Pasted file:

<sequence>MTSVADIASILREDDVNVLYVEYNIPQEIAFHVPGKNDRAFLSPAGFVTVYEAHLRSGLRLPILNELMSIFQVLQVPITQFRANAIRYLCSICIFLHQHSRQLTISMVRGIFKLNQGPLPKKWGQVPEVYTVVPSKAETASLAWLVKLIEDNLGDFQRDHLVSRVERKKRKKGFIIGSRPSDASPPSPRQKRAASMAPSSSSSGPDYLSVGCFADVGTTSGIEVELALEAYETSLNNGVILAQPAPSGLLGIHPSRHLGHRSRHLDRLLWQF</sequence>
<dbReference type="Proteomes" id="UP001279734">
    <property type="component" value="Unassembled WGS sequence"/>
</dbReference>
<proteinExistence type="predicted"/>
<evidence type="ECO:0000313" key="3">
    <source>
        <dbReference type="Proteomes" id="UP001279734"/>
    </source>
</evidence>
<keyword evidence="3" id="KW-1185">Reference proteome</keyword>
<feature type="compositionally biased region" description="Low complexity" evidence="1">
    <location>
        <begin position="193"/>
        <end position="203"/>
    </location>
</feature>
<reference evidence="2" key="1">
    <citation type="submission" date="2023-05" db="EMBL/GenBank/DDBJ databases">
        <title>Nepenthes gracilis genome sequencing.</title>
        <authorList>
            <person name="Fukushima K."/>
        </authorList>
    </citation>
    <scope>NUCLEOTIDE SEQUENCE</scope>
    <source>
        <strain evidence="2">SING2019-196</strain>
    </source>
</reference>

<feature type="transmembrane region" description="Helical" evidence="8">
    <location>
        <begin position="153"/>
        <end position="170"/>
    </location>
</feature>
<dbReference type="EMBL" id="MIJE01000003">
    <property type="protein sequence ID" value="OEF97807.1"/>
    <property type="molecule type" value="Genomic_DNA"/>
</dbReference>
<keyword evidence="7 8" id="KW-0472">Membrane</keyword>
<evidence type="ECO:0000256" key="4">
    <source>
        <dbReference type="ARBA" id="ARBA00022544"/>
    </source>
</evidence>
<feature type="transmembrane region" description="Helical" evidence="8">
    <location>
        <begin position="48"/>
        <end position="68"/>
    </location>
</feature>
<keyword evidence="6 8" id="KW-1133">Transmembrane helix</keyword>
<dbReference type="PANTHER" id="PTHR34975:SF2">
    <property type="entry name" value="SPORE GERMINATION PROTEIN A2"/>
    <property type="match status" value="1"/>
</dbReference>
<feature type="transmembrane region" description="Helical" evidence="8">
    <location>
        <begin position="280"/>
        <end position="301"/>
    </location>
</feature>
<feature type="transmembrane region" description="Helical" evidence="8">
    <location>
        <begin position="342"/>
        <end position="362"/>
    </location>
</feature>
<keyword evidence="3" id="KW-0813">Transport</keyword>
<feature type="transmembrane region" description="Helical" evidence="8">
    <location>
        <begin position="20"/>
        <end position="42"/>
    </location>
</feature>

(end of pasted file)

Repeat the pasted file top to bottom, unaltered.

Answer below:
<sequence>MTSVADIASILREDDVNVLYVEYNIPQEIAFHVPGKNDRAFLSPAGFVTVYEAHLRSGLRLPILNELMSIFQVLQVPITQFRANAIRYLCSICIFLHQHSRQLTISMVRGIFKLNQGPLPKKWGQVPEVYTVVPSKAETASLAWLVKLIEDNLGDFQRDHLVSRVERKKRKKGFIIGSRPSDASPPSPRQKRAASMAPSSSSSGPDYLSVGCFADVGTTSGIEVELALEAYETSLNNGVILAQPAPSGLLGIHPSRHLGHRSRHLDRLLWQF</sequence>
<dbReference type="Proteomes" id="UP001279734">
    <property type="component" value="Unassembled WGS sequence"/>
</dbReference>
<proteinExistence type="predicted"/>
<evidence type="ECO:0000313" key="3">
    <source>
        <dbReference type="Proteomes" id="UP001279734"/>
    </source>
</evidence>
<keyword evidence="3" id="KW-1185">Reference proteome</keyword>
<feature type="compositionally biased region" description="Low complexity" evidence="1">
    <location>
        <begin position="193"/>
        <end position="203"/>
    </location>
</feature>
<reference evidence="2" key="1">
    <citation type="submission" date="2023-05" db="EMBL/GenBank/DDBJ databases">
        <title>Nepenthes gracilis genome sequencing.</title>
        <authorList>
            <person name="Fukushima K."/>
        </authorList>
    </citation>
    <scope>NUCLEOTIDE SEQUENCE</scope>
    <source>
        <strain evidence="2">SING2019-196</strain>
    </source>
</reference>

<feature type="transmembrane region" description="Helical" evidence="8">
    <location>
        <begin position="153"/>
        <end position="170"/>
    </location>
</feature>
<dbReference type="EMBL" id="MIJE01000003">
    <property type="protein sequence ID" value="OEF97807.1"/>
    <property type="molecule type" value="Genomic_DNA"/>
</dbReference>
<keyword evidence="7 8" id="KW-0472">Membrane</keyword>
<evidence type="ECO:0000256" key="4">
    <source>
        <dbReference type="ARBA" id="ARBA00022544"/>
    </source>
</evidence>
<feature type="transmembrane region" description="Helical" evidence="8">
    <location>
        <begin position="48"/>
        <end position="68"/>
    </location>
</feature>
<keyword evidence="6 8" id="KW-1133">Transmembrane helix</keyword>
<dbReference type="PANTHER" id="PTHR34975:SF2">
    <property type="entry name" value="SPORE GERMINATION PROTEIN A2"/>
    <property type="match status" value="1"/>
</dbReference>
<feature type="transmembrane region" description="Helical" evidence="8">
    <location>
        <begin position="280"/>
        <end position="301"/>
    </location>
</feature>
<feature type="transmembrane region" description="Helical" evidence="8">
    <location>
        <begin position="342"/>
        <end position="362"/>
    </location>
</feature>
<keyword evidence="3" id="KW-0813">Transport</keyword>
<feature type="transmembrane region" description="Helical" evidence="8">
    <location>
        <begin position="20"/>
        <end position="42"/>
    </location>
</feature>